On one side of the Erasmus bridge, there are different boats docked at the pier, and info for various tours. On the old cruise ship "Nehalennia", you will sail for 3 hours to the "Kinderdijk" which is a famous heritage site because of it's 19 mills. If you're on a tight budget you can make the journey in a regular boat, catch a bus, and then another boat. Another day trip to consider is going to Dordrecht, which is an interesting and monumental city. The waterbus takes you there in less than an hour.
They say that Rotterdam only has three old buildings, and the Grote of Sint-Laurenskerk is one. It suffered serious damage during the bombing of the second World War, but it has been perfectly reconstructed. The architecture is Gothic and aside from religious acts, it also hosts concerts, parties, and cultural events.
Het Nieuwe Instituute, "The New Institute" in English, is a museum, research facility, and archive focusing on architecture, urban planning, and digital culture. It's only a few minutes walk or bike ride from the Boijmans Van Beuningen Museum.
They have free exhibits taking place that are really conceptual and informative relating to design and architecture. A nice book shop type space is located just within near the entrance of the institute hosting an abundance of architectural literature, and if they don't have something you need, they'll order it.
Great place to catch a free architectural exhibit in the city, and a book shop to attend to your inner Urbanist, or architectural needs! Good for both artists, architects, and non architects alike.
De Doelen was an old auditorium that was destroyed during the war, but in 2000 the city build convention halls in the old courtyards and finally renovated the large hall in 2009, creating a new home for the Rotterdam Philharmonic.
According to many, the De Doelen has some of the best acoustics in the world.
The village of Kinderjick is about 25km from the city of Rotterdam, and the best way to get there ... is by cycling! It's a small town, which wouldn't be on the tourist track at all were it not for the nineteen mills. The oldest dates back to 1740, and today this area has one of the most beautiful landscapes in the Netherlands. As we approach, the sight is really impressive. In order to really get a good idea of the place, it's not enough to take a few photos; you really have to sit down, get your feet wet in the canal, and appreciate the masterpiece of engineering. On the way back to Rotterdam, we can always stop in one of the villages that the route passes through and get some sun in one of the many huge parks surrounding the lakes!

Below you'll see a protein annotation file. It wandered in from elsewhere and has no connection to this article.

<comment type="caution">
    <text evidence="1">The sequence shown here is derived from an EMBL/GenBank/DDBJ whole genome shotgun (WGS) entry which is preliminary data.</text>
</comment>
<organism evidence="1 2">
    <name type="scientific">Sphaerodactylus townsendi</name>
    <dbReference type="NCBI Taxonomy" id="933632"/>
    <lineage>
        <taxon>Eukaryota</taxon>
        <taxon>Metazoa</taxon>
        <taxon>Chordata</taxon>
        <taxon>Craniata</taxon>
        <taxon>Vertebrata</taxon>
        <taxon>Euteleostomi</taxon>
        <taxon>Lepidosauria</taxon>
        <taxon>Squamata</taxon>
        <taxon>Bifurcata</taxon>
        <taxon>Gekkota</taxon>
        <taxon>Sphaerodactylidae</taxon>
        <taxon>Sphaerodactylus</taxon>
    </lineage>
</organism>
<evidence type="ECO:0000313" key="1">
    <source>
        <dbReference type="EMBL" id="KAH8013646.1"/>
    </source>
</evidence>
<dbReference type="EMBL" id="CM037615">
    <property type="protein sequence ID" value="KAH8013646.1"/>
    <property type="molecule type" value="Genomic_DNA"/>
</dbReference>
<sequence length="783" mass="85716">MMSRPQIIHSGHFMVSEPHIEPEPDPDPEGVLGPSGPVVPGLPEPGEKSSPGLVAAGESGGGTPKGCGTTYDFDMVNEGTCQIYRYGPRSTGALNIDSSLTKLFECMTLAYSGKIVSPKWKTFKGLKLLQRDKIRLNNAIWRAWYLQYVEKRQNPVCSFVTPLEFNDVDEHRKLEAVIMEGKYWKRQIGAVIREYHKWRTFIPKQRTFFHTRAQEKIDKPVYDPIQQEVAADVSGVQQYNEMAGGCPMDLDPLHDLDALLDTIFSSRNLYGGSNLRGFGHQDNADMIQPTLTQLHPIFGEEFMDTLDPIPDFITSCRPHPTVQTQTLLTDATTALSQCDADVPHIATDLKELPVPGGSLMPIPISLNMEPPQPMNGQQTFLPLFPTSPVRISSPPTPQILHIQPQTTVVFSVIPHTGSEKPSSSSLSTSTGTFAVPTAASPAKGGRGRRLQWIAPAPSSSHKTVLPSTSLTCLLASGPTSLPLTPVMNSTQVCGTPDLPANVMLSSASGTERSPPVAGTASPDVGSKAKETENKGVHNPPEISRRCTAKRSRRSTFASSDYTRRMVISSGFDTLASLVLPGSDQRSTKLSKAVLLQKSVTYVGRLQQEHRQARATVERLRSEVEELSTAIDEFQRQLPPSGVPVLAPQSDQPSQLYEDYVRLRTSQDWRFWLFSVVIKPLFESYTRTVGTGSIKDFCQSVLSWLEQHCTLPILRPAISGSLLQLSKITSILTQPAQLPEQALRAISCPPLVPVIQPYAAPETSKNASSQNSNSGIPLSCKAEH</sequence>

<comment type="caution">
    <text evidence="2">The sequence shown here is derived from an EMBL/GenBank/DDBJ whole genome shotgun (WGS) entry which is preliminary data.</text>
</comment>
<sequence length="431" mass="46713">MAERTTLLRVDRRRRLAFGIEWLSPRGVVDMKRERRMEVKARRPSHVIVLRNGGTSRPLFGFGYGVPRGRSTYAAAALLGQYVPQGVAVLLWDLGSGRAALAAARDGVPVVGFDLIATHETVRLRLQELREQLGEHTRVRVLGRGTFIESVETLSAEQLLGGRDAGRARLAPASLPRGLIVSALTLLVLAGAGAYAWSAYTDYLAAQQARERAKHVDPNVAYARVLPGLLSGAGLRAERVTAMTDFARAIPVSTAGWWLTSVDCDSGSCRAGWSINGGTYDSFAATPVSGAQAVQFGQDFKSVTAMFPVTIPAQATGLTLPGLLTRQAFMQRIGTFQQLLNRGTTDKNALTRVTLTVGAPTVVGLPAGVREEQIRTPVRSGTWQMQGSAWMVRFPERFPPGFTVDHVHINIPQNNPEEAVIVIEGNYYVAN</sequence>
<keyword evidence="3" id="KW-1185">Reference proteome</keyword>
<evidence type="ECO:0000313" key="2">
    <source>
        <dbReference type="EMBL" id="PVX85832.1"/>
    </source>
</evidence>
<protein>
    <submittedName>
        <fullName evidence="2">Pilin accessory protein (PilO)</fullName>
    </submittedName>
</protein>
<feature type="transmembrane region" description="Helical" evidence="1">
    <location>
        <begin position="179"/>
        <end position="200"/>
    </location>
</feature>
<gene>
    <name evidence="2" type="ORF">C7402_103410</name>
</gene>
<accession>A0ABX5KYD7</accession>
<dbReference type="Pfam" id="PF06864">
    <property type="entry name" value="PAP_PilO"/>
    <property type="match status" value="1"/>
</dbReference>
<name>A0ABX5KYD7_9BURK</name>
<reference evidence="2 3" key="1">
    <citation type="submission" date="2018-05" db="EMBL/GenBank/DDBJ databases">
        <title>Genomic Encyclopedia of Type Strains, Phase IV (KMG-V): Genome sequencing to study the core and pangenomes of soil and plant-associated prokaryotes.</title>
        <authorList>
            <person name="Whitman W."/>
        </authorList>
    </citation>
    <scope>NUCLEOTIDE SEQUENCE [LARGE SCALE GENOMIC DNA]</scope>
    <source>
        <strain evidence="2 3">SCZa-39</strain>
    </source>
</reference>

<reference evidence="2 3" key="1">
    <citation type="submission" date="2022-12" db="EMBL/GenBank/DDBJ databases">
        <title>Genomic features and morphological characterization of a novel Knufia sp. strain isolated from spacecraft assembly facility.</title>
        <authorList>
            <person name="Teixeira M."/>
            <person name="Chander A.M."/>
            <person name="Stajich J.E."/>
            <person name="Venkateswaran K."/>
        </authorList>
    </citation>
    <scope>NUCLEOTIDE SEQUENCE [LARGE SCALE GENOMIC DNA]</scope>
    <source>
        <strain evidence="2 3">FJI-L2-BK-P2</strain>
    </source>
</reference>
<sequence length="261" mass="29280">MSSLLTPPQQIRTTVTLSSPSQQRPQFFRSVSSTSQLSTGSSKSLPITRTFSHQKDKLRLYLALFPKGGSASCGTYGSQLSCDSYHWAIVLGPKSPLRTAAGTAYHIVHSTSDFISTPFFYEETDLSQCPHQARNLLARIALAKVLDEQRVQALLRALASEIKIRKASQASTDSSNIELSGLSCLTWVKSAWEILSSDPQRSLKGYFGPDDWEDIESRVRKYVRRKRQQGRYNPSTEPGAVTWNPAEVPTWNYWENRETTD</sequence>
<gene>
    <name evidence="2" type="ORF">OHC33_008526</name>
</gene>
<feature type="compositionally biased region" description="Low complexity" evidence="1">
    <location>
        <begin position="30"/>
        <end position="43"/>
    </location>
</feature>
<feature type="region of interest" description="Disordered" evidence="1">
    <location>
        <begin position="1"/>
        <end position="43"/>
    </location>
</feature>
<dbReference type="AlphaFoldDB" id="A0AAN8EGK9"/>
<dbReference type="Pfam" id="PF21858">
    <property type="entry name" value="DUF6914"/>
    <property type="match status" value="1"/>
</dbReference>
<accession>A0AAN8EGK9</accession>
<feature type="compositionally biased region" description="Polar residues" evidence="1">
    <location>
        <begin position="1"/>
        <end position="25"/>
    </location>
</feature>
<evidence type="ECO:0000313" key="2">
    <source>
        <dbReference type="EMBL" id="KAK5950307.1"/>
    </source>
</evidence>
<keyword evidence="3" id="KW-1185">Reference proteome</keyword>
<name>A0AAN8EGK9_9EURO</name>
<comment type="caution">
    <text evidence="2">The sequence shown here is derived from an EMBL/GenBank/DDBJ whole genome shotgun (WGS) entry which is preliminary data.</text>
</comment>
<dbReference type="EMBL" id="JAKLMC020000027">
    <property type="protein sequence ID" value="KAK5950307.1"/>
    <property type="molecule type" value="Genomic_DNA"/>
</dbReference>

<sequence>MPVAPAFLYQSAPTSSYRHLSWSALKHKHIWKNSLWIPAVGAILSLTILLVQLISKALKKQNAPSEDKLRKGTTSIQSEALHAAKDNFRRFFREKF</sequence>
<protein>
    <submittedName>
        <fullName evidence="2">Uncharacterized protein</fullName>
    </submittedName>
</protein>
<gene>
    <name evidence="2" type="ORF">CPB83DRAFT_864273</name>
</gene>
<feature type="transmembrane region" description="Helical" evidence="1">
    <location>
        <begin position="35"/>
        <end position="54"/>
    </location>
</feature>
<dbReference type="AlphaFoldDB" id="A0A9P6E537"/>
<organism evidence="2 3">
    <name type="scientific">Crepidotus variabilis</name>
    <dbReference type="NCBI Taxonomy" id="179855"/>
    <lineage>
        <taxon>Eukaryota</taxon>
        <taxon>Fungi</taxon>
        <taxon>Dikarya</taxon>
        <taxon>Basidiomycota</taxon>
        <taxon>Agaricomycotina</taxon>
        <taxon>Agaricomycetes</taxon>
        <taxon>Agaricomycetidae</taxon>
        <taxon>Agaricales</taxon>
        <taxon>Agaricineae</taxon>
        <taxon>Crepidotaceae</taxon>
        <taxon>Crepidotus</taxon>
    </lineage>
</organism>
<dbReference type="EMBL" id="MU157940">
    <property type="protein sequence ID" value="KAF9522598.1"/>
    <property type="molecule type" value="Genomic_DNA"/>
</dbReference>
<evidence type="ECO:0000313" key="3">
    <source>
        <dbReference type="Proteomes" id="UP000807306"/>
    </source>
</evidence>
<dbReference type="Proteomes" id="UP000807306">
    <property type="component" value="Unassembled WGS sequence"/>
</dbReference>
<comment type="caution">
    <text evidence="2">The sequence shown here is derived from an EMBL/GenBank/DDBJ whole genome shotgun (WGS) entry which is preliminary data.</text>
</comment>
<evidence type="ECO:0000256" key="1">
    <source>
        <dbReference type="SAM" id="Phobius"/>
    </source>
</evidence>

Witte de Withstraat is a lively little street popular with young people due to the high concentration of bars and contemporary art venues. The red brick Witte de With Center for Contemporary Art is an arts and cultural center where avant-garde exhibits are held throughout the year. The only downside is the somewhat pricey fee of €5.00 (if I recall correctly).
It seems incredible that the Het Witte Huis was once the tallest building in Europe, and even more incredible that it miraculously survived bombing during the war. It's a hallmark of Rotterdam's historically progressive architecture and was designed by Molenbroek in 1897. If you want to visit, I'd suggest going to the Modernist cafe on the ground floor for lunch or a coffee.
One of the most famous places to visit in Rotterdam is its port, Europoort. It is the largest port in Europe and the second largest in the world. Set in the west end of the canal and built in the 1960s, many tourists start their day of Rotterdam activities with a tour here.
Nearby is another of the top attractions in Rotterdam, the Erasmus Bridge. This bridge connects the Kop in the south with the center of the city on the north side of the river. To get the best views of what to do in Rotterdam, climb the Euromast, a futuristic tower 185 meters high which allows visitors to see the city from above. It is the tallest tower in the Netherlands that is open to the public. From this amazing vantage point you'll see all the attractions in Rotterdam.
As for the monuments, the Grote of Sint-Laurenskerk is one of the top things to see in Rotterdam. It is the only building from the Middle Ages still preserved in Rotterdam. It is a late Gothic church. Another of the more interesting Rotterdam attractions is Standhuis, built between 1914 and 1920 and one of the few buildings still standing after the bombing of May 14, 1940. Hoofdkantoor HAL should also be on your list of things to do in Rotterdam; it is a monumental building depicting the maritime history of the city.
For even more stuff to do in Rotterdam, check out what minube's community of seasoned travelers have to say!